French artist Pascal Convert, known for his commitment to cultural heritage, utilized recovered khachkars to create drawings and prints about destroyed Armenian heritage.
ARIS — Earlier this year, Hyperallergic featured a lengthy article by researchers Simon Maghakyan and Sarah Pickman that exposed the destruction of Armenian historical monuments by the Azerbaijan government in the Nakhichevan region (though the Azerbaijan government still claims it to be “fake news”).
This destruction included 3,000 khachkars at the old cemetery of Djulfa. Khachkars are carved stones that prominently feature a cross surrounded by elaborate botanical motifs, which hold a memorial function and were added to the UNESCO list of Intangible Cultural Heritage in 2010.
For many, Maghakyan and Pickman’s article was the first introduction to the largely unknown history of adversity, displacement, and erasure that Armenian identity has experienced.
On view at the Parisian Galerie Eric Dupont is Three Trees, an exhibition that draws from this history, a solo display of works by the well-known French artist Pascal Convert. Convert traveled to Armenia in the summer of 2018 in collaboration with the human heritage organization ICONEM and conducted research on surviving khachkars at various Armenian monasteries, including those of Geghard, Haghpat, and Sanahin. In France, Convert is known for a commitment to cultural heritage, which the artist explores through research, travel, and conversations with prominent scholars such as Georges Didi-Huberman.
A previous project by the artist centered around the destruction of Buddhas from Bamyan in Afghanistan. Convert is also celebrated for his monument to the hostages and resistance fighters in Mont-Valérien during World War II. Convert’s original plan was to visit Djulfa, a Christian Armenian cemetery that originally housed the majority of khachkars (around 10,000), but the area was inaccessible due to ongoing conflict between Azerbaijan and the breakaway Republic of Artsakh.
However, the artist was able to (literally) get his hands on one khachkar saved from the destruction at the Djulfa cemetery and preserved in the Armenian Apostolic Church in Etchmiadzin and a few others from Haghpat and Geghard.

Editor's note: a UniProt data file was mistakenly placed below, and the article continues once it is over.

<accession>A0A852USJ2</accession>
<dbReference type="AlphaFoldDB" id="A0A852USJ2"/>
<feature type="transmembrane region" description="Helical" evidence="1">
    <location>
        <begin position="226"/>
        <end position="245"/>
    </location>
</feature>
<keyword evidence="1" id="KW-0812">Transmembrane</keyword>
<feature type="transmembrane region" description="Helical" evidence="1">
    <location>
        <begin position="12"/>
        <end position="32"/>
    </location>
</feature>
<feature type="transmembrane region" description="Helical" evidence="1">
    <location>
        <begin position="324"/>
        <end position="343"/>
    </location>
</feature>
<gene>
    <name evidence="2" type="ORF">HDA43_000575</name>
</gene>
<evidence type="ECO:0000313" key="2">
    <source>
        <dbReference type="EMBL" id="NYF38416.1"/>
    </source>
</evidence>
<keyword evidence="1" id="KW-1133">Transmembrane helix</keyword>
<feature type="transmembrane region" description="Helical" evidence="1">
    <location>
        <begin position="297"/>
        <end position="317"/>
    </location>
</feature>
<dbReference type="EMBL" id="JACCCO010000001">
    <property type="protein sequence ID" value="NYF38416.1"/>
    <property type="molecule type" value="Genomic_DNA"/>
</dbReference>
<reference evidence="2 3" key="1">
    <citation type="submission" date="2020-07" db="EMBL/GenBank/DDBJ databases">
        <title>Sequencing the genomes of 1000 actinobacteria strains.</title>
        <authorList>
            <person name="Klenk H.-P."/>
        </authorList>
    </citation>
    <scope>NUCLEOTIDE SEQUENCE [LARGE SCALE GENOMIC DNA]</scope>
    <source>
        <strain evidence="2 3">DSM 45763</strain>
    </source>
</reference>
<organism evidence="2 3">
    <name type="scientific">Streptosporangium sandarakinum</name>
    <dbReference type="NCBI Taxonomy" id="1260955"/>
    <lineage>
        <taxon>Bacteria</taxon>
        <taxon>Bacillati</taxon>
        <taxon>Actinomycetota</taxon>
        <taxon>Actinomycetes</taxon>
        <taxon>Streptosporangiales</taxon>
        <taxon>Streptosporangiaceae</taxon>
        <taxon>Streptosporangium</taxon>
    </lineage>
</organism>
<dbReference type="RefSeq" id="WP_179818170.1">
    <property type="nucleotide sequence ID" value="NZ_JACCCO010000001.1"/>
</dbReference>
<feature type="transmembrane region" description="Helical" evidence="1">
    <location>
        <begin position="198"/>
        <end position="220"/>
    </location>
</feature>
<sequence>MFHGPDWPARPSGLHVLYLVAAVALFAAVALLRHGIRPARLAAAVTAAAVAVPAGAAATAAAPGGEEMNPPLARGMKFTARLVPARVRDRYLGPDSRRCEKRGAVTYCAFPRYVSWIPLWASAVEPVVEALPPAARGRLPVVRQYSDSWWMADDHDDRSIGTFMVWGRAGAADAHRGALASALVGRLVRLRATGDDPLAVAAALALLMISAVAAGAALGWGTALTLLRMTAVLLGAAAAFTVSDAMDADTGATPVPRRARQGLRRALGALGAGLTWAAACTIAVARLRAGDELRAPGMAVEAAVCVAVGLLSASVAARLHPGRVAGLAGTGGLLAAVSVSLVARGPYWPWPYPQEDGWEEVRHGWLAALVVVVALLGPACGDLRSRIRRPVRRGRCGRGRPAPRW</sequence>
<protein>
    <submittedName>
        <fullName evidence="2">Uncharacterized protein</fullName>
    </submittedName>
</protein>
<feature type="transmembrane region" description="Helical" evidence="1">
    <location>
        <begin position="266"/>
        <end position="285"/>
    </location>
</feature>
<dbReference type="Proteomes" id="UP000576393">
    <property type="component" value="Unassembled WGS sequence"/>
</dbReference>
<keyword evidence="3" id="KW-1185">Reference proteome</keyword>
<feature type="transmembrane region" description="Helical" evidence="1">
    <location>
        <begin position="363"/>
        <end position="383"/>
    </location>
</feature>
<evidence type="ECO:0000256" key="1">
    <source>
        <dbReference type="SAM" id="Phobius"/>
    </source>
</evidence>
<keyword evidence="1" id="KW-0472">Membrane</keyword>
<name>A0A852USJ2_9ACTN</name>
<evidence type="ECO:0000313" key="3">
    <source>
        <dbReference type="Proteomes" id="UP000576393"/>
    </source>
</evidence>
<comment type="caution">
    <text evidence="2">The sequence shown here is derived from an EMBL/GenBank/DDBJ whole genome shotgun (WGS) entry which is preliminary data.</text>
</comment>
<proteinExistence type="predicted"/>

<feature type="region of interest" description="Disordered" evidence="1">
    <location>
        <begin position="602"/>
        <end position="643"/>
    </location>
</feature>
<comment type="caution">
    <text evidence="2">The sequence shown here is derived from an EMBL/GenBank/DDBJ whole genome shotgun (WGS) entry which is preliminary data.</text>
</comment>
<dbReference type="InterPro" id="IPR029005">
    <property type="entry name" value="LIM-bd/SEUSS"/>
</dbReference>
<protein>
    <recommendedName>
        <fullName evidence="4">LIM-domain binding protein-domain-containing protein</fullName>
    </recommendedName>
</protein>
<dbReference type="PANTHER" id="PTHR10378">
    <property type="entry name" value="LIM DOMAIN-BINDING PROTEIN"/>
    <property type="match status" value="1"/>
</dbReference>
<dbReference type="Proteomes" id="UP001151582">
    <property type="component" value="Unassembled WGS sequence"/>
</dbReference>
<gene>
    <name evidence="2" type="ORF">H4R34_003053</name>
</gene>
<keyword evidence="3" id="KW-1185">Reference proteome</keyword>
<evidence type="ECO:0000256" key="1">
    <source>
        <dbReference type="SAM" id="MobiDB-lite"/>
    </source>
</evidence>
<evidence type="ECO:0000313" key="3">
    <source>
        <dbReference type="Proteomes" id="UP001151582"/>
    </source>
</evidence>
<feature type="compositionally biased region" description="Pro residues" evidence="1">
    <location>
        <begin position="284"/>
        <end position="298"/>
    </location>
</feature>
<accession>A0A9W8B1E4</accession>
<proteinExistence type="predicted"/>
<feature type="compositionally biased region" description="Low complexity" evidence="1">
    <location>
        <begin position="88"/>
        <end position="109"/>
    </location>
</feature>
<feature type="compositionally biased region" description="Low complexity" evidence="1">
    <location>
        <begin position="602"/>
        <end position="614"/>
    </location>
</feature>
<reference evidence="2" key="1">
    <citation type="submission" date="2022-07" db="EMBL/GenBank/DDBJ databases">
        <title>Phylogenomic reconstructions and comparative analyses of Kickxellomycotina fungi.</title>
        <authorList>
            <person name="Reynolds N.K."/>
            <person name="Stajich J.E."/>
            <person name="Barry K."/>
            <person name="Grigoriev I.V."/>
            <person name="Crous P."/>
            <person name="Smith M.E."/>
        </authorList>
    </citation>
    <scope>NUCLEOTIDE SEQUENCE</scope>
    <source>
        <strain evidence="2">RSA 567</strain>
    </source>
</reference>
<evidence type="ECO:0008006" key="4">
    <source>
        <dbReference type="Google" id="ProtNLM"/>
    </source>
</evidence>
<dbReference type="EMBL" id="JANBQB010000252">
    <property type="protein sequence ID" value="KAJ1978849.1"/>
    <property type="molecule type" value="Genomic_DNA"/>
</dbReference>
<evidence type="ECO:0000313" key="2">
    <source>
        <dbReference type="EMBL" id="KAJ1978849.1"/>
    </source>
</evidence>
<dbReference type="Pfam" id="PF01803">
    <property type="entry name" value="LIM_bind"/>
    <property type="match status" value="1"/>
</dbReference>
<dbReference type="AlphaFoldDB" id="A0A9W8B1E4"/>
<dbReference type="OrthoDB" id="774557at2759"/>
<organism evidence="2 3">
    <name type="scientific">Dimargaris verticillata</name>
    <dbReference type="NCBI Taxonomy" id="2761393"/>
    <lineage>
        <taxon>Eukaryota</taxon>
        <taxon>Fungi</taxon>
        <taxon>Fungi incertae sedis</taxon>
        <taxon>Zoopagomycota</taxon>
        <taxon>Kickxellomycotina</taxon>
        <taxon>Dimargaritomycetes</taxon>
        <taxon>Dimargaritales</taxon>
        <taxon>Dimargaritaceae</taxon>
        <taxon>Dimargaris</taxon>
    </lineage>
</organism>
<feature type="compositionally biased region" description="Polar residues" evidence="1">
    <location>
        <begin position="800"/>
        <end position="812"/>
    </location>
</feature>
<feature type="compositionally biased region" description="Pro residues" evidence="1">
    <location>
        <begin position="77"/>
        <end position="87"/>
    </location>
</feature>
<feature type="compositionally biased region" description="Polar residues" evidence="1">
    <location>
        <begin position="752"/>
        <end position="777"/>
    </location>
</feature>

Exhibited in the spacious gallery on Rue du Temple, Convert used the khachkar to create a large frottage drawing, by placing the stone beneath a sheet of paper and rubbing the shapes and textures with a pencil, thereby creating an exact index/imprint of the stone.
Convert later translated this drawing into a print, which interestingly captures the surface in higher detail than the frottage drawing, as the relief resulting from the rubbing process on the drawing is not as easily visible to the eye.
Featured most prominently on the center wall in the back of the gallery is a series of ten platinum-palladium prints which Convert made through a complex contacted printing technique invented in 1880 that is barely used today (mainly because it is very expensive). The prints read like negatives of aerial views, capturing the pattern of crosses that were carved on the wall surface of the Gerhard and Hagphat Monasteries in Armenia.
A video compilation that Convert made of old footage taken by priests at Djulfa, documenting the destruction of the khachkars by Azerbaijani soldiers, is installed on a wall adjacent to the prints — providing necessary context of the painful history by which these aesthetically pleasing artworks are informed.
The act of translating the original surface of the khachkars into drawings, digital images, and prints deals with the disruption and disturbance of identity that not only these monuments, but Armenian people, have experienced. It is a history still unknown to many, yet Convert’s project and the research of Simon Maghakyan and Sarah Pickman is a promising step towards uncovering these repressed histories.
Pascal Convert: Three Trees is on view at Galerie Eric Dupont (138 Rue du Temple, 75003 Paris) through November 23, 2019.